Cyberbullying weighs heavily on young people

Pink Shirt Day on Wednesday

With Pink Shirt Day coming to schools on Wednesday (Feb. 28), the topic of cyberbullying is more timely than ever.

Cyberbullying is a type of bullying that is done through technology such as a phone or a computer, instead of face-to-face.

Bonnie Leadbeater, a psychology professor at the University of Victoria and a developer of a program called WITS (Walk away, Ignore, Talk it out, and Seek help), which is designed for the prevention of bullying and victimization in elementary and middle school aged children, says cyberbullying is typically done through direct messaging or social media.

“It’s not hard to catch a cyberbully because they have left a record that leads back to them. But with cyberbullying, typically victims tend to be more secretive about it and not want to tell anyone,” Leadbeater said. “A lot of what we do is just try to get these kids to come forward if they are bullied.”

She said cyberbullying can be more harmful because you can’t walk away from it, so it’s harder to escape, and it can have serious effects on someone’s mental health.

Dan Taft, a counsellor at Belmont Secondary School, agreed saying: “Social media now allows people to say things, spread gossip, or send pictures and videos very quickly to a large number of people, so it’s important children learn how to use social media in an appropriate and positive way, as well as for kids to learn how to protect themselves from people who aren’t using it appropriately.”

Leadbeater said approximately 15 per cent of children in Canada are chronically bullied, or more than twice a month, and she attributes this to how competitive our society is, where everyone looks to achieve a certain status.

“Although I think Canada is moving in a friendlier direction, we are not a society that emphasizes to treat everybody equally and be kind to everyone,” she said.

Taft added that a lot of the humour kids see in the media is often based on putting people down.

“It’s difficult when kids see that all the time in shows and online, to learn that that kind of humour can actually be pretty negative and hurtful,” Taft said. “So that’s why we try to build a culture in our schools that’s really accepting and non-judgmental.”

RELATED: Cyberbullying a serious matter in Sooke

Leadbeater said cyberbullying can start as early as Grade 5, but kids that age might not necessarily realize how they are coming across while just trying to be funny, or that what they are saying can hurt someone’s feelings.

“It’s important that children learn early on what it means to talk to someone that isn’t right in front of them, and how someone might interpret their words when they can’t see facial expressions to know if they’re kidding or not,” Leadbeater said.

But in middle and high school aged kids, she explained that the bullying tends to be a lot more intentional.

“Relational bullying has always been a problem, but cyberbullying is just an extension of that. It gives people a new tool to bully, because you don’t have to be in front of the person to tease them.”

Leadbeater said if a person is being cyber-bullied, the best thing to do is stop the interaction, save the messages, and show it to an adult.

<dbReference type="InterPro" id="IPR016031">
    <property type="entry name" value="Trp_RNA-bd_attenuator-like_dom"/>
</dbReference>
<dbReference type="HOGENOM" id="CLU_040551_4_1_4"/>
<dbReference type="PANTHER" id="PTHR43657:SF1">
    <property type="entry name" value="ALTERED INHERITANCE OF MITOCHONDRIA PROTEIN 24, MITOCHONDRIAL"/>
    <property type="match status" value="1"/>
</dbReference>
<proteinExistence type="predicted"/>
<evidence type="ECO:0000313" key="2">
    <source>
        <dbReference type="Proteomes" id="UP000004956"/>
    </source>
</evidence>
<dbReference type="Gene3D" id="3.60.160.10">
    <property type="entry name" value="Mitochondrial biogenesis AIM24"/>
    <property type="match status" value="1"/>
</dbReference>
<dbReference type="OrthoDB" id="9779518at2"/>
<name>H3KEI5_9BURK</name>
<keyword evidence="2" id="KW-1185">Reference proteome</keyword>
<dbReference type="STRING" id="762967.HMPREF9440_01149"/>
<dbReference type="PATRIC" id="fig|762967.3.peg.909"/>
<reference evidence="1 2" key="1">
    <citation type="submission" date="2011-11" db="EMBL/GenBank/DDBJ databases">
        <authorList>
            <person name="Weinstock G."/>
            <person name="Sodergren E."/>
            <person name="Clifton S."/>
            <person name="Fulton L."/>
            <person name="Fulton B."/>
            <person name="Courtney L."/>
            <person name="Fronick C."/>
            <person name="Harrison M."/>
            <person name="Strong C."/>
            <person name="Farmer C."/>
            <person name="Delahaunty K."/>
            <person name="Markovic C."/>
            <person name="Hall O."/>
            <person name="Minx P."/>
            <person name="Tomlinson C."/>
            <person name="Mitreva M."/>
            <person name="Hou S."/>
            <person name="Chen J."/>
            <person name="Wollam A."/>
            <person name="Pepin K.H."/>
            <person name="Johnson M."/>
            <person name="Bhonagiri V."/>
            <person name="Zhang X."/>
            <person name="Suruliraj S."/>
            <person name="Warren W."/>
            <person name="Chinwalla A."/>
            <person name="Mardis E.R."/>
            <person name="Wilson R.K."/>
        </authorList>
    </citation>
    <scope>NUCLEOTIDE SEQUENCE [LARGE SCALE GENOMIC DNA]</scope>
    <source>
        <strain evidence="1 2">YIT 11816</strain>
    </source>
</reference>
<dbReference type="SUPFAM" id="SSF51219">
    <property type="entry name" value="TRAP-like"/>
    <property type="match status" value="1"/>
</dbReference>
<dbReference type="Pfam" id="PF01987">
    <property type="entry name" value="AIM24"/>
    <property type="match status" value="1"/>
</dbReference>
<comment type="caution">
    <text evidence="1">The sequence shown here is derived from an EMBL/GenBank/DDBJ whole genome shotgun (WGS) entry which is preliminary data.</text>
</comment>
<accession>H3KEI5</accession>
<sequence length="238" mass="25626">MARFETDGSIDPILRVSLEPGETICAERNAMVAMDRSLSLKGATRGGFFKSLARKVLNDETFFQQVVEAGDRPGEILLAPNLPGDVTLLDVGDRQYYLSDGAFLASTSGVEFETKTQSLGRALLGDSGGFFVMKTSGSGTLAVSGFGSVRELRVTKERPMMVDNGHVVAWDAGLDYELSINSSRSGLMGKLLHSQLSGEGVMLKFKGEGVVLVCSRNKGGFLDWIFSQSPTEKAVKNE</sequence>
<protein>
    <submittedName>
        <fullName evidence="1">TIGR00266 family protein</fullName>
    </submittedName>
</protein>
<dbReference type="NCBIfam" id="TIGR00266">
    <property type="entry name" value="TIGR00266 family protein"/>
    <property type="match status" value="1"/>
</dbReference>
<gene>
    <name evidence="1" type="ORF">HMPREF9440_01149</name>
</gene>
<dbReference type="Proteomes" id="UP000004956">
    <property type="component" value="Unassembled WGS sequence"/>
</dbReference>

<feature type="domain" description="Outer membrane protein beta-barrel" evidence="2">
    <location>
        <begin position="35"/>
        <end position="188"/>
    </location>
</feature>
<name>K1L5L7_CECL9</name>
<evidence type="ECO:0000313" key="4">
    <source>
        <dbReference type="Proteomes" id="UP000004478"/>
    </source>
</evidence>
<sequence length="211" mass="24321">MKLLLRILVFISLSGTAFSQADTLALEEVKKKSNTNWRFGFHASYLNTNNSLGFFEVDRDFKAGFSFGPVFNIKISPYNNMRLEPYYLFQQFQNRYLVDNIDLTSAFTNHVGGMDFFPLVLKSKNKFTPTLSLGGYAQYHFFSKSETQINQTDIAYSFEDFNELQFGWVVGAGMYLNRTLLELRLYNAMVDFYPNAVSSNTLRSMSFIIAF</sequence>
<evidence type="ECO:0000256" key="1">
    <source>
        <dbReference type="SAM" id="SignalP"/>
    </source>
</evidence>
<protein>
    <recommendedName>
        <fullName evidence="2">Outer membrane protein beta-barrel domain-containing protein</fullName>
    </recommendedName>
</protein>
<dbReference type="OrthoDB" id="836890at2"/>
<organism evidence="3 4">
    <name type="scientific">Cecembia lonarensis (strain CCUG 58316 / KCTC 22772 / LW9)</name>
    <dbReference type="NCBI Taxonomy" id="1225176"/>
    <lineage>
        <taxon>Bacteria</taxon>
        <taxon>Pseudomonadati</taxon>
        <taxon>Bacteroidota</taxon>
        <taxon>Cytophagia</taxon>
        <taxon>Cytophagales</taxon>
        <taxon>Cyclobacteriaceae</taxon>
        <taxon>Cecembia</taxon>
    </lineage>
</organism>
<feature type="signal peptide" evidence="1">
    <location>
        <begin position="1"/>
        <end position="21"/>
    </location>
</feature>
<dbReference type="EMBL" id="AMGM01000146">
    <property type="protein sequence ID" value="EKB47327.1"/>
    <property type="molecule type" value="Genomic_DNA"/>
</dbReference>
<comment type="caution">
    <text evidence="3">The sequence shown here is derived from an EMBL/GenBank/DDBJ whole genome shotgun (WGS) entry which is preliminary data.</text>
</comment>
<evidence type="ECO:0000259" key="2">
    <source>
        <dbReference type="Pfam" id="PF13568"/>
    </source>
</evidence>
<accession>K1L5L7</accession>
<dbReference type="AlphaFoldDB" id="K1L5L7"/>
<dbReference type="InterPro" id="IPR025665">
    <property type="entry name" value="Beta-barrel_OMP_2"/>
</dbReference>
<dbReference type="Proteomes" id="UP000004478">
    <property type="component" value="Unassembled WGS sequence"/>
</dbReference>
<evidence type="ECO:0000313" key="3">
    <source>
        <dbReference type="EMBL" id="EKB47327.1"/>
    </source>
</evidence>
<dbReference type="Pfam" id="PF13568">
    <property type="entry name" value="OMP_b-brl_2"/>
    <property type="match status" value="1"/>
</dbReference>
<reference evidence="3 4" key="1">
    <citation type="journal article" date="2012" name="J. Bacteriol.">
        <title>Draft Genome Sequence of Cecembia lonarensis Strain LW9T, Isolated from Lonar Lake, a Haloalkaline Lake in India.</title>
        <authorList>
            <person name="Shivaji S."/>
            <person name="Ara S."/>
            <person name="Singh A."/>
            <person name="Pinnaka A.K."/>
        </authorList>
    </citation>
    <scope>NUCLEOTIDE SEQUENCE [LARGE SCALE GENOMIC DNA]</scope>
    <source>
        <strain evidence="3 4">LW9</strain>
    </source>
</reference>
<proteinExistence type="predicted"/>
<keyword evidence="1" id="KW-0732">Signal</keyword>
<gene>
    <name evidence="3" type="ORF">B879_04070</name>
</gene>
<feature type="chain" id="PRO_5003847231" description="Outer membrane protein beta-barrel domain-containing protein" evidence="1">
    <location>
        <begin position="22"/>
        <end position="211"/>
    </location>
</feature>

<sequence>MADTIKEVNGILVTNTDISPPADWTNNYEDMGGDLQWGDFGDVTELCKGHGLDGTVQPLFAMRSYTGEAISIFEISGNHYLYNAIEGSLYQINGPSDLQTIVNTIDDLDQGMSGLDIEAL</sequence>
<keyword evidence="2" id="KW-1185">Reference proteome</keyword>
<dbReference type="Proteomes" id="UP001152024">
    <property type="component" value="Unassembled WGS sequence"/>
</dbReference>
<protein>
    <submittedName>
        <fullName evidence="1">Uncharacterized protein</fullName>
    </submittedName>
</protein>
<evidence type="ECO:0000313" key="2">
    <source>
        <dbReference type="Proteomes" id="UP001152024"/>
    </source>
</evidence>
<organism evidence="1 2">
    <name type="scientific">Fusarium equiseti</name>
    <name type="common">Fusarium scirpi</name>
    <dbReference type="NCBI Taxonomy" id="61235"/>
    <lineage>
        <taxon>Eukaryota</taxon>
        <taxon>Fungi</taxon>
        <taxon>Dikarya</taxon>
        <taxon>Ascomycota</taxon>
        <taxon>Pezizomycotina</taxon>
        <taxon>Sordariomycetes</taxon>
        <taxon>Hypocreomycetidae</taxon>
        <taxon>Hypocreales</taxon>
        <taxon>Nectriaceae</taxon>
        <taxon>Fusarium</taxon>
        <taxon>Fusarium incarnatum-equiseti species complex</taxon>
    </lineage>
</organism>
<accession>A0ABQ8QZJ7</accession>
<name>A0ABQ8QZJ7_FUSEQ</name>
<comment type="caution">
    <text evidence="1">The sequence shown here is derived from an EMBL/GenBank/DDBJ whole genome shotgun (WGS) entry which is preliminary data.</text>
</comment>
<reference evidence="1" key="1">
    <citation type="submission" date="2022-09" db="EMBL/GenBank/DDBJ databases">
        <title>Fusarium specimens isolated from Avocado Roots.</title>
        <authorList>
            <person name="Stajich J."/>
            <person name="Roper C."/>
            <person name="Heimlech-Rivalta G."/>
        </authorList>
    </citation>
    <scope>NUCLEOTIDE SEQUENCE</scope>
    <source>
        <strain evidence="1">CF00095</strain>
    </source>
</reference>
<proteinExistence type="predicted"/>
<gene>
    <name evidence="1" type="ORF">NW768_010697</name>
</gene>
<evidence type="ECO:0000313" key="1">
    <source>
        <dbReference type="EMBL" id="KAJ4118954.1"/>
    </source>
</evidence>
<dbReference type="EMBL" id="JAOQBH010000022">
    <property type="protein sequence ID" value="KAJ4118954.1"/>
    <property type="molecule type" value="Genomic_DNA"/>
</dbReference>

“Parents should encourage children to show them what’s on their devices, what they are posting and keep it quite public. It shouldn’t be such a private way of talking right away,” she said.

“This can help parents give advice on how to interact in a positive way online, and hopefully help kids to better negotiate that world when using technology.”

Just Posted

Details scarce as union confirms probe underway involving Victoria care homes

Island Health, VicPD offer no comment on report of investigation into alleged sexual assaults

Swimmer set for double crossing of Georgia Strait

Jill Yoneda’s Aug. 3 swim will benefit Canuck Place

Regina Park camper arrested for taking coins from fountain

A former Calgary man says campers feel unfairly targeted

From hot dog to not dog: stuffed toy prompts car break in

The stuffed dog had been in the backseat for 18 years without problems

Sport fishing ban protest organizers trolling for attention

Hook-less anglers hitting Sooke area waters July 29 to protest DFO’s summer fin-fish ban

Here’s what you need to know about Day 2 at the BC Games

From equestrian to volleyball to swimming, all 18 events in full swing here in the Cowichan Valley

Plans for Saanich’s Nigel Valley to step out of shadow

Plans for a major housing development in Saanich’s urban core are becoming… Continue reading

Five fun things to do this weekend

From a paint in to festivals, there are lots of fun events taking place this weekend

BC Wildfire update on 14 major Okanagan blazes

Watch the media briefing on the current fire situation in the Okanagan.

UPDATED: Kinder Morgan pipeline protesters defy eviction order

Demonstrators at Camp Cloud in Burnaby say they won’t leave, but will meet with city officials

Ex-Raptor DeMar DeRozan says goodbye to Toronto on Instagram

The guard was traded to the San Antonio Spurs earlier this week for Kawhi Leonard and Danny Green

Okanagan wildfires have potential to become firestorms, says UBC expert

David Andison said to let smaller fires go, to create pockets in the landscape for new forests

2017 wildfires give B.C. mom chance to say thank you to officer who saved her son

An unlikely encounter in the rural community of Likely, near Williams Lake

Cigarette packs with graphic images, blunt warnings are effective: focus groups

Warnings considered effective flag ailments smoking can cause, like colorectal and stomach cancers

Most Read